(CNN) — For years, Ingrid Latorre sought sanctuary inside churches in the Denver area. After a felony conviction in 2010, she lived in fear of being deported back to Peru and being separated from her two young children, who were born in the United States.
Now, she can breathe a little easier.
Latorre was among five people pardoned by Colorado Gov. Jared Polis on Monday, meaning the conviction will no longer appear on her record.
“Since your conviction, you completed your probation and paid restitution and taxes,” the Democratic governor wrote in the pardon letter to Latorre. “You are a dedicated and caring mother to your three children. You are working to educate others on legal ways to obtain employment and the consequences of using false documents.”
Polis wrote that he did not have the authority to change Latorre’s immigration status, but said he hoped that her prior conviction would not stand in the way of her living in the US legally.
“All I’ve wanted is to go home and be with my family, to be with my children. And now we’ve made it. We’ve triumphed and now I can be with them,” Latorre said at a news conference, according to CNN affiliate KDVR.
US Immigration and Customs Enforcement officials have not said how the pardon will affect deportation proceedings. CNN has reached out to ICE for comment but has not yet received a response.
Felony conviction can mean deportation
Latorre came to Denver in 2000, when she was 17. Two years later, she bought fake documents with another person’s Social Security number that allowed her to work at an assisted-living center for several years.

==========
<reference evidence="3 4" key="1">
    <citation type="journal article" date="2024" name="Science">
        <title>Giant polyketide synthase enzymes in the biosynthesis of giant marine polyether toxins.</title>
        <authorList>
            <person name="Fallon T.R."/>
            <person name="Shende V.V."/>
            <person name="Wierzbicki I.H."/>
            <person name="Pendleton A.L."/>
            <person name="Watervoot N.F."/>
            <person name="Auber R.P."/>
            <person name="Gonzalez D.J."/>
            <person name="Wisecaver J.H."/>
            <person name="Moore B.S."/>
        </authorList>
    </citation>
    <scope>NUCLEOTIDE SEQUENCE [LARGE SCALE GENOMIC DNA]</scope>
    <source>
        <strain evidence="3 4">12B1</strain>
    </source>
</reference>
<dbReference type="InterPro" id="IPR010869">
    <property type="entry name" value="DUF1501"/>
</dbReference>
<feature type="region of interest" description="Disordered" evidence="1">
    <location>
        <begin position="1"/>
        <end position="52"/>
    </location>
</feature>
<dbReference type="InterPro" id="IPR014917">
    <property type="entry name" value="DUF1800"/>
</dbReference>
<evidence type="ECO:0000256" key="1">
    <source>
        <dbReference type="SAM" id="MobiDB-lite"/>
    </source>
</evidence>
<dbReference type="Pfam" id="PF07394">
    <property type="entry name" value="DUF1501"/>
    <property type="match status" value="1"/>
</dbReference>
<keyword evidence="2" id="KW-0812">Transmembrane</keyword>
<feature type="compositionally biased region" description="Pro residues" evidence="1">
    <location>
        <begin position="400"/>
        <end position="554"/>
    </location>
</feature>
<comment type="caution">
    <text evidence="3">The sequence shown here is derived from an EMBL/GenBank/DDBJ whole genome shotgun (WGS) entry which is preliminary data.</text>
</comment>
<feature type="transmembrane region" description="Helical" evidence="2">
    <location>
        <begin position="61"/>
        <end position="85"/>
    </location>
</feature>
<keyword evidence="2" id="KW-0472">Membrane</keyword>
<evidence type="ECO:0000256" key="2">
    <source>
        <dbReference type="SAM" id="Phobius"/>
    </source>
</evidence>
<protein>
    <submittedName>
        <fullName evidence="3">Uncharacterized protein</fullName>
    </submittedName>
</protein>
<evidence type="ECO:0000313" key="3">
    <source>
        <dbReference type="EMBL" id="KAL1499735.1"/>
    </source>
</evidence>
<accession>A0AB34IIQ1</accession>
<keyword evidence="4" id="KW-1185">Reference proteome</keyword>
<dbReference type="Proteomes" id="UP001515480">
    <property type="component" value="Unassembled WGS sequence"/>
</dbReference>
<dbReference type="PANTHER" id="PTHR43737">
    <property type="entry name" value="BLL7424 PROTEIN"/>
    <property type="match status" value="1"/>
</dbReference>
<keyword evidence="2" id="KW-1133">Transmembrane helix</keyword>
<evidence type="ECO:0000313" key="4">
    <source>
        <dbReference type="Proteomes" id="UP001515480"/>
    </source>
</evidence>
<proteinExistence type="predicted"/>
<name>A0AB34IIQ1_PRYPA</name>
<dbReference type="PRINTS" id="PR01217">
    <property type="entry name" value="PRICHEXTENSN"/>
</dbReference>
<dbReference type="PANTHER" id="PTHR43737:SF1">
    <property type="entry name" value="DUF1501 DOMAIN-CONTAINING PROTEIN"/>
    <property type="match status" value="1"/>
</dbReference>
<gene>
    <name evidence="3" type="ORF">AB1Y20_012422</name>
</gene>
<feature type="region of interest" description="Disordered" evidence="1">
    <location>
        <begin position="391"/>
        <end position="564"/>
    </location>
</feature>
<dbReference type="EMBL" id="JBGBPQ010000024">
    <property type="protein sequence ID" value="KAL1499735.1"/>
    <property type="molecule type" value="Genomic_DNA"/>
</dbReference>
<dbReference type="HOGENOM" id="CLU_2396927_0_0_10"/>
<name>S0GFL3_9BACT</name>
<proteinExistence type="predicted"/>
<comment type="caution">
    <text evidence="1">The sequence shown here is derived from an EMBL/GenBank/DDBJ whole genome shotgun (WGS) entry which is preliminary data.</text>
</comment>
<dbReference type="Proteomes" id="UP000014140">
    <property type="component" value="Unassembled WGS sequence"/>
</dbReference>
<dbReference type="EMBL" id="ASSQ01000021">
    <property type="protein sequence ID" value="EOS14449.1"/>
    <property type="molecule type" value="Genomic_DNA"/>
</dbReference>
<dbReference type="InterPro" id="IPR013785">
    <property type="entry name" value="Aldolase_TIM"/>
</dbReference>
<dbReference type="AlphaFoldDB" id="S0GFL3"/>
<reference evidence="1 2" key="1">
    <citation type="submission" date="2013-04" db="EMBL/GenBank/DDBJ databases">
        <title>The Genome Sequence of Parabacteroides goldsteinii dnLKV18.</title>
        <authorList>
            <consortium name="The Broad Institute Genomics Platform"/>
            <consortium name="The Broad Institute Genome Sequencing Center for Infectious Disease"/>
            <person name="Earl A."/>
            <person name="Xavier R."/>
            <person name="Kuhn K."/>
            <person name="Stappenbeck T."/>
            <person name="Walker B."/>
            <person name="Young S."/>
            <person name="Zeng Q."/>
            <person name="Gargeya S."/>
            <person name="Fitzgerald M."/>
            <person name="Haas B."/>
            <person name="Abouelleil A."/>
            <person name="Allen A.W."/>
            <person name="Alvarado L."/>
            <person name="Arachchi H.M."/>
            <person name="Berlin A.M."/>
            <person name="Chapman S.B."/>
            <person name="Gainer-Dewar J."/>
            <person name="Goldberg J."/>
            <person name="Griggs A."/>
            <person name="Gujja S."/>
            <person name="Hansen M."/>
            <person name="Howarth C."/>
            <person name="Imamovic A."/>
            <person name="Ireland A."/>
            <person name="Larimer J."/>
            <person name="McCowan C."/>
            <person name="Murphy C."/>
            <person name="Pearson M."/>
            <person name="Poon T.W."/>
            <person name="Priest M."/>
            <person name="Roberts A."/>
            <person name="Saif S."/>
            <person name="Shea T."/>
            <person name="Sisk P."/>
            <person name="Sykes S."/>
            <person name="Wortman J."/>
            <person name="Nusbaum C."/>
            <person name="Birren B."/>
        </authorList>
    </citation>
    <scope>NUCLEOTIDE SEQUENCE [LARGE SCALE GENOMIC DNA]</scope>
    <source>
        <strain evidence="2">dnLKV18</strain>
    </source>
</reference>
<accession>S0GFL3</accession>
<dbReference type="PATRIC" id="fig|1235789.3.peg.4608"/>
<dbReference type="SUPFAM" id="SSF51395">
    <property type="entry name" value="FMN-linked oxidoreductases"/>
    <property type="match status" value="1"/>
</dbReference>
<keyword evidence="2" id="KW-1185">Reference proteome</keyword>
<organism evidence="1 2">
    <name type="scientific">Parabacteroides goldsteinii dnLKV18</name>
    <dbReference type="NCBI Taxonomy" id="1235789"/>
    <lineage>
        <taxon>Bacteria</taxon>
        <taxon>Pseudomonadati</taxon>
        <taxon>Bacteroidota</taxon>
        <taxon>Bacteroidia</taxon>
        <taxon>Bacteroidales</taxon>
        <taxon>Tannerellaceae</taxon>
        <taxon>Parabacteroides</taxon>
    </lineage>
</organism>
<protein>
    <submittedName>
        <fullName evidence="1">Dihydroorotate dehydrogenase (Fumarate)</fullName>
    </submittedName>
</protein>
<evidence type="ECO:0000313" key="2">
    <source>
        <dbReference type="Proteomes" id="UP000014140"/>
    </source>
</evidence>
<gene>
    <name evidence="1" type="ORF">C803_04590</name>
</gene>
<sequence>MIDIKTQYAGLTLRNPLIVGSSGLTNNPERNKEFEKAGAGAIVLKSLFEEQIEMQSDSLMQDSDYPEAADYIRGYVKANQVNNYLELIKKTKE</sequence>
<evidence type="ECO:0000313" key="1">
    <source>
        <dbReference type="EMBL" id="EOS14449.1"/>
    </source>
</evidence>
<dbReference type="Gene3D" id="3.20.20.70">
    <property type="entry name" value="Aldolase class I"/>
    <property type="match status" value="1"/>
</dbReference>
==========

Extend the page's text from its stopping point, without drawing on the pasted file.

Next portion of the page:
In 2010, Latorre was arrested for using a false identity and for not paying taxes.
Latorre fought her case in court and, at the advice of her lawyer, pleaded guilty to a felony charge of criminal impersonation. The admission kept her out of jail. She says she paid back the $12,000 in taxes that she owed.
But for an immigrant, a felony conviction meant deportation.
So, in December 2016, she claimed sanctuary at Mountain View Friends Meeting House. After a judge denied her bid to have her criminal conviction overturned in August 2017, she turned to former Colorado Gov. John Hickenlooper and asked him to pardon her.
She lost that battle too.
Hickenlooper denied her request for the pardon a day before she was set to be deported. He cited the consequences that Latorre’s actions had on the woman whose paperwork she used to get a job. The woman had applied for government assistance in 2009 and was denied because it appeared that she was working, the Denver Post reported.
Latorre had been living in churches in Denver on and off since December 2016, according to KDVR. Most recently, she has taken sanctuary at the Unitarian Universalist Church of Boulder, KDVR reported.
But even though she’s been pardoned, she plans to stay at the church for now, KDVR reported, as she continues to fight her immigration case.
“I want to get all my T’s crossed and my I’s dotted and make sure that I follow the process correctly,” she said.